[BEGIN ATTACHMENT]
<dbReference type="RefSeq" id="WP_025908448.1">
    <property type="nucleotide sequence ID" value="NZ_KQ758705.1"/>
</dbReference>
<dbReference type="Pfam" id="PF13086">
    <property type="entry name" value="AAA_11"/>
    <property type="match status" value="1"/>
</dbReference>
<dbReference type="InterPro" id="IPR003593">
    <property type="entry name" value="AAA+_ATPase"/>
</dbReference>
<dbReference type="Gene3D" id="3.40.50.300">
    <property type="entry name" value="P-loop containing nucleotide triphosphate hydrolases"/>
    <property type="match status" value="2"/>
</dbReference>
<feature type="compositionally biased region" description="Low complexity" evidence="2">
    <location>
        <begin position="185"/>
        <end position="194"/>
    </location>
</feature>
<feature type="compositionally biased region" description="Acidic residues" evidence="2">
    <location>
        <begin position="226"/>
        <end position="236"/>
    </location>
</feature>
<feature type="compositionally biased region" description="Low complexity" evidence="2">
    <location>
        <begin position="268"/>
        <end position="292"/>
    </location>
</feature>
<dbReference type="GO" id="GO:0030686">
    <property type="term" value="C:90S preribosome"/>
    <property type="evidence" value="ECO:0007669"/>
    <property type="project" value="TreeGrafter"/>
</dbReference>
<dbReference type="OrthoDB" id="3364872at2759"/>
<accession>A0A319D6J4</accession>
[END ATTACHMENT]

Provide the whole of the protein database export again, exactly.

<dbReference type="RefSeq" id="WP_025908448.1">
    <property type="nucleotide sequence ID" value="NZ_KQ758705.1"/>
</dbReference>
<dbReference type="Pfam" id="PF13086">
    <property type="entry name" value="AAA_11"/>
    <property type="match status" value="1"/>
</dbReference>
<dbReference type="InterPro" id="IPR003593">
    <property type="entry name" value="AAA+_ATPase"/>
</dbReference>
<dbReference type="Gene3D" id="3.40.50.300">
    <property type="entry name" value="P-loop containing nucleotide triphosphate hydrolases"/>
    <property type="match status" value="2"/>
</dbReference>
<feature type="compositionally biased region" description="Low complexity" evidence="2">
    <location>
        <begin position="185"/>
        <end position="194"/>
    </location>
</feature>
<feature type="compositionally biased region" description="Acidic residues" evidence="2">
    <location>
        <begin position="226"/>
        <end position="236"/>
    </location>
</feature>
<feature type="compositionally biased region" description="Low complexity" evidence="2">
    <location>
        <begin position="268"/>
        <end position="292"/>
    </location>
</feature>
<dbReference type="GO" id="GO:0030686">
    <property type="term" value="C:90S preribosome"/>
    <property type="evidence" value="ECO:0007669"/>
    <property type="project" value="TreeGrafter"/>
</dbReference>
<dbReference type="OrthoDB" id="3364872at2759"/>
<accession>A0A319D6J4</accession>